Dallas Attractions Gear Up for Spring Break

By Ken Kalthoff
|  Friday, Mar 8, 2013  |  Updated 8:08 PM CDT
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Attractions in North Texas are gearing up for spring break crowds, for many businesses it's a very busy time of year that calls for extra planning.

Ken Kalthoff, NBC 5 News

Attractions in North Texas are gearing up for spring break crowds, for many businesses it's a very busy time of year that calls for extra planning.

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Dallas attractions are ready for big spring break crowds.

Gregg Hudson, Dallas Zoo director, said spring break is the busiest time of the year at the zoo, which gets up to 15,000 visitors per day.

"We'll have plenty of people here to help," he said. "We'll have lots of extra Dallas police officers and folks to help on traffic. But if you want to guarantee a place at the zoo, come down on DART. It's a great way to get to the zoo."

This year, Downtown Dallas has two added attractions -- the Perot Museum of Nature and Science and the Clyde Warren Park over the Woodall Rodgers Freeway.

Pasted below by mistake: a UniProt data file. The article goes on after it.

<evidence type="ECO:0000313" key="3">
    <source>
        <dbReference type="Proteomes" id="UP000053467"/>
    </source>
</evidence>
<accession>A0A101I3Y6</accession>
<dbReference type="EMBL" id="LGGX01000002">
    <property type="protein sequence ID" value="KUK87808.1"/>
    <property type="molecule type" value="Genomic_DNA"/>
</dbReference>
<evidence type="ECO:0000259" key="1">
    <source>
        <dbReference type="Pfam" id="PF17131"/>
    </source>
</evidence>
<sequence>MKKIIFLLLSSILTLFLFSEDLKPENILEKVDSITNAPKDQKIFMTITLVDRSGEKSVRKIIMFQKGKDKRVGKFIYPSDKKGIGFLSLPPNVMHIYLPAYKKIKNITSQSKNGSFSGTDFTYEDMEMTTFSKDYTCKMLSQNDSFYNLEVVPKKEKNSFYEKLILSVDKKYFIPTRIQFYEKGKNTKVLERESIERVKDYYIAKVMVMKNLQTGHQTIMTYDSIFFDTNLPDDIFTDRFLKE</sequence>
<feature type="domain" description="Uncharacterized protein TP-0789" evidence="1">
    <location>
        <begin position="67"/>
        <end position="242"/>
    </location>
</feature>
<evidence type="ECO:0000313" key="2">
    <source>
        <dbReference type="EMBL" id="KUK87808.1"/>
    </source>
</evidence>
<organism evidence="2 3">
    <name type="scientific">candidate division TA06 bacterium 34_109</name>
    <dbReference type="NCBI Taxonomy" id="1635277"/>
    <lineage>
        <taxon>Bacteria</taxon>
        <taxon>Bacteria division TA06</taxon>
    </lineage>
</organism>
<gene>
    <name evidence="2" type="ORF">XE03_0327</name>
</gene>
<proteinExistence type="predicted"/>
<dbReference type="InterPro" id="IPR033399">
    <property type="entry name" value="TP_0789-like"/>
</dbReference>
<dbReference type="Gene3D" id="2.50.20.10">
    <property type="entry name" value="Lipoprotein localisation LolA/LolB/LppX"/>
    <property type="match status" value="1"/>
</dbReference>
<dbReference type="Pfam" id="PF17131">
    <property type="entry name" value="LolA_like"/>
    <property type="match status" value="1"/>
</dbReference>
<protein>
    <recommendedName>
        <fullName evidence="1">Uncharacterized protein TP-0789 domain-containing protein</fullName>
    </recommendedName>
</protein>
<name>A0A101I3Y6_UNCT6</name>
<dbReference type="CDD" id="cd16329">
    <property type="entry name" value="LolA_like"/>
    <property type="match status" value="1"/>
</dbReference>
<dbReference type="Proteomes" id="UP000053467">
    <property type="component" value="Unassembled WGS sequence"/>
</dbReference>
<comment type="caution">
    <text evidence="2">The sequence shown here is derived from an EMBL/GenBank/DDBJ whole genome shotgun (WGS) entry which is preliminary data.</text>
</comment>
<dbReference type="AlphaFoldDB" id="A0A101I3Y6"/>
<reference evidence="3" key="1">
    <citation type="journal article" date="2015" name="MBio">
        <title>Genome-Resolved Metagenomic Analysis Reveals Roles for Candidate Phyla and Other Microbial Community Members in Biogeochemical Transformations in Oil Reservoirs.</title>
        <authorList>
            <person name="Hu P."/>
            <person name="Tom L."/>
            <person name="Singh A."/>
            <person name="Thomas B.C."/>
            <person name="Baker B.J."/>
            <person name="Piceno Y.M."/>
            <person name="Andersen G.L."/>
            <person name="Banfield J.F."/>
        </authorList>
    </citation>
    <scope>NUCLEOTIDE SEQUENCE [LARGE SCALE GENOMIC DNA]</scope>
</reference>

Paula Carlson with the Dallas World Aquarium said the additions have given visitors more reasons to come downtown.

"I think, of course, the more resources we have downtown, then they can come and spend the day," she said.

The aquarium was busy Friday with field trips and other visitors.

Jeremiah Foster brought his daughter Madison to celebrate her 12th birthday.

"We saw, like, sharks, jellyfish," she said. "We saw fish the glow in the dark. We also saw like birds and turtles and manatees, stuff like that."

The Fosters are from The Colony, and Jeremiah Foster sees more reasons to come to Downtown Dallas.

"It seems like over the past few years, vitality is returning somewhat to the downtown area," he said.

Carlson said spring break is one of the aquarium's busiest weeks.

"And it usually sets the tone for what it's going to be like through out the spring and summer, so if today's any indication, it looks like next week is going to be great for us and the whole downtown area," she said.

Perot Museum officials are urging visitors to buy tickets online because admission is limited and visitors without tickets may be turned away at the door.

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